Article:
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Don't you see as a limitation the fact that it is impossible to predict if an individual neutrino sent at one point will be detected at the other? I mean they needed 10^20 neutrinos to obtain 10^4 detection events after a few years. I would say this limits sending any information faster than light that differentiates itself from random noise no matter how strong the emitter is (and there's also energy limitations to that).

 

Doesn't this assume that neutrinos are some how fundamentally impossible to ever measure accurately?

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The neutrino has been caught at speeding! No, it won't have to pay a fine, even going to jail isn't enough, not even the DP, no, it's far far more serious than that. They say it is going faster than l

Don't you see as a limitation the fact that it is impossible to predict if an individual neutrino sent at one point will be detected at the other? I mean they needed 10^20 neutrinos to obtain 10^4

While this is a potentially exciting result, I am highly sceptical. Fitting the neutrino beam "profile", a mere 16,000 counts over the life of the experiment, to the proton beam is tricky to say the l

Doesn't this assume that neutrinos are some how fundamentally impossible to ever measure accurately?

Hmm, yes, somewhat like a virtual quantum particle, let's keep in mind we actually don't detect the neutrinos proper but their effects on electrons, muons etc. You might argue that something similar can be said of photons but they have the advantage that they interact electromagnetically and can be detected in a one photon-one hit basis.

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What the OPERA group is reporting is a phenomenon that could be used for genuine faster-than c signaling – in principle, a strong, very brief neutrino emitter could send information to a receiver before a light signal could, for a sufficiently large emitter-detector distance d, in less time than [imath]t=\frac{d}{c}[/imath]. Non-local quantum effect such as the measurement of complementary states of entangled particles at great distances from one another can’t be used for signaling, because it’s not possible to force either measurement to be a given state. In other words, such setups can “communicate” instantly, but can their signal must be “100% noise, 0% signal”, incapable of sending information. The recent OPERA result, and Nimtz Stahlhofen’s FTIR experiment’s result, don’t have this limitation. They could, in principle, send information.

Don't you see as a limitation the fact that it is impossible to predict if an individual neutrino sent at one point will be detected at the other? I mean they needed 10^20 neutrinos to obtain 10^4 detection events after a few years. I would say this limits sending any information faster than light that differentiates itself from random noise no matter how strong the emitter is (and there's also energy limitations to that).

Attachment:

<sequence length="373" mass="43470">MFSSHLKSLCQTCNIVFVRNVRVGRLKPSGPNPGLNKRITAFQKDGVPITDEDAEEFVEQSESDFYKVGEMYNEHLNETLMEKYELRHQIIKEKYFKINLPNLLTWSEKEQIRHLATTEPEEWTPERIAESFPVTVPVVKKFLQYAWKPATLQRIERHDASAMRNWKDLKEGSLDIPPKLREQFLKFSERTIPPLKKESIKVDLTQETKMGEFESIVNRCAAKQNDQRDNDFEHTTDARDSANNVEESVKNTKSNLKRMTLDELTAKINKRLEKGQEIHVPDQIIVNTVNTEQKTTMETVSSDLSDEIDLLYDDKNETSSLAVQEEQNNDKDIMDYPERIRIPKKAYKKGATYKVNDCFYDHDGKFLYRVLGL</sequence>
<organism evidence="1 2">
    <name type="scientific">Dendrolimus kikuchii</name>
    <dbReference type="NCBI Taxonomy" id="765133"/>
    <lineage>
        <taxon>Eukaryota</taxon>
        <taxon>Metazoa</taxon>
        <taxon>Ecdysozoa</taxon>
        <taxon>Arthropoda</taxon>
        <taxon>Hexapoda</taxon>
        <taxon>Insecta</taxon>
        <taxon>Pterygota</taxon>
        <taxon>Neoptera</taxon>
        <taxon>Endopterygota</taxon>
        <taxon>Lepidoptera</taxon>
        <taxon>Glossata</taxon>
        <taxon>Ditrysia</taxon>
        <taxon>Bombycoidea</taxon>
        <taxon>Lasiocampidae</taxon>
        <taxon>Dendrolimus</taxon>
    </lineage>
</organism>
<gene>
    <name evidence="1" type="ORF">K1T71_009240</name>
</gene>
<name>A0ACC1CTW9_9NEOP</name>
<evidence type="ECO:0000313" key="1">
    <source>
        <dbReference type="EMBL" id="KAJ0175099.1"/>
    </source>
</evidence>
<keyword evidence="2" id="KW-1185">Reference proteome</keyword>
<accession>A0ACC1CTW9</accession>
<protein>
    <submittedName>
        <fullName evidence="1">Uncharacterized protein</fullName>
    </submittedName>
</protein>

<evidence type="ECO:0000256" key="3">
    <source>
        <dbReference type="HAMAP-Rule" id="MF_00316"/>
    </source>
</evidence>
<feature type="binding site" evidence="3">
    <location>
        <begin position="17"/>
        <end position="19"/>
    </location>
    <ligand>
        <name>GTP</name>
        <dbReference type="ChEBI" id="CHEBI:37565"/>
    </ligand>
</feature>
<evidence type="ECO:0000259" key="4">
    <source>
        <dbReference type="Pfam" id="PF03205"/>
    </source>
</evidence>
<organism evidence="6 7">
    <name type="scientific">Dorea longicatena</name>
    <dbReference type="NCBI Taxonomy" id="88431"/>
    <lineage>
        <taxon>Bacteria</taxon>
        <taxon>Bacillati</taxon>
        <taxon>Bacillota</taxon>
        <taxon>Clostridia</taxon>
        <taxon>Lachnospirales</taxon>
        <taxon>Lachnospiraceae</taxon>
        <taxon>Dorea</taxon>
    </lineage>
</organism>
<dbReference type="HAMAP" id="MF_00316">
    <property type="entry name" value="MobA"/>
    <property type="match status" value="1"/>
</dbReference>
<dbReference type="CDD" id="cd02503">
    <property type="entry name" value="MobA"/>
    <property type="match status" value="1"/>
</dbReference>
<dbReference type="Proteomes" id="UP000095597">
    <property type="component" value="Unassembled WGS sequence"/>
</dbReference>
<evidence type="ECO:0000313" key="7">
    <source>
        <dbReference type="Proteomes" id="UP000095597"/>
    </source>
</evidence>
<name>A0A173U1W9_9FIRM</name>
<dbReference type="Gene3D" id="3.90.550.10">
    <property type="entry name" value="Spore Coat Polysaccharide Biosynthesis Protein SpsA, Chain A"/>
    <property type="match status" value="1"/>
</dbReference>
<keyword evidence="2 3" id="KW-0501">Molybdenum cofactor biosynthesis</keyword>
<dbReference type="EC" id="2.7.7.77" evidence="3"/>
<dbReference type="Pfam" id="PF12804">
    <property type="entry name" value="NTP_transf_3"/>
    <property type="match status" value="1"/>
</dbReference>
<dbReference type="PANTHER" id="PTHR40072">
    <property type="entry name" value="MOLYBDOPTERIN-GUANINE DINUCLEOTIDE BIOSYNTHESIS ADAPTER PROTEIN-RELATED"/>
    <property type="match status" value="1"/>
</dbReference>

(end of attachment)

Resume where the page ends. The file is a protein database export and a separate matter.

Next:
No.

 

All that matters in signaling is that a state created at will at the sender be reliably detected at the receiver – in short, a “switchable signal”. It doesn’t matter, in principle, if the sending device requires a huge machine and lots of energy to produce a huge number of particles of which only a tiny fraction are detected by the receiver, another huge machine, as is the case with the OPERA experiment, though it’s a huge practical engineering problem if you’re attempting to build a machine to realize a practical application of causality violation, such as sending lottery ticket numbers back in time to yourself so you can pick them to win a lottery.

 

Keep in mind that a superluminal signal is only one of the necessities for building a causality-violating backward-in-time signaling machine. You need to have two sender-receiver pairs with high (appreciable fractions of c) relative speeds times to be near one another in space at precise instants. The amount of time into the past the signal is a function of both the speed of the pieces of the machine, and the distance between them, so this should be as great as possible, say on a many lightyear scale. As recent results hint that such signaling requires a dense medium, this mean the machine might need dense physical structures many light years long.

 

Though prognosticating about engineering so far beyond our present-day capabilities is wildly uncertain, my guess is that the power requirement and signal loss of the sender are among the easiest of challenges involved in building such a machine.

 

I'm not sure but I don't even think for instance Nimtz claims that his experiments defy causality, only that they show Lorentz violation, actually here http://arxiv.org/abs/physics/0009043 Nimtz claims causality is preserved. Certainly the closely related Scharnhorst effect in the words of Scharnhorst himself according to wikipedia argues that the effect can't be used to create causal paradoxes.

Nimtz’s effect involve not signal speeds, but wave group and phase speeds in excess of c. That such speeds can exceed c without conflicting with relativity is roughly analogous to the speed with which a point of light produced by a beam swept across a surface can exceed c – the point the speed of which is being measured doesn’t correspond to a physical particle, and can’t be used for signaling.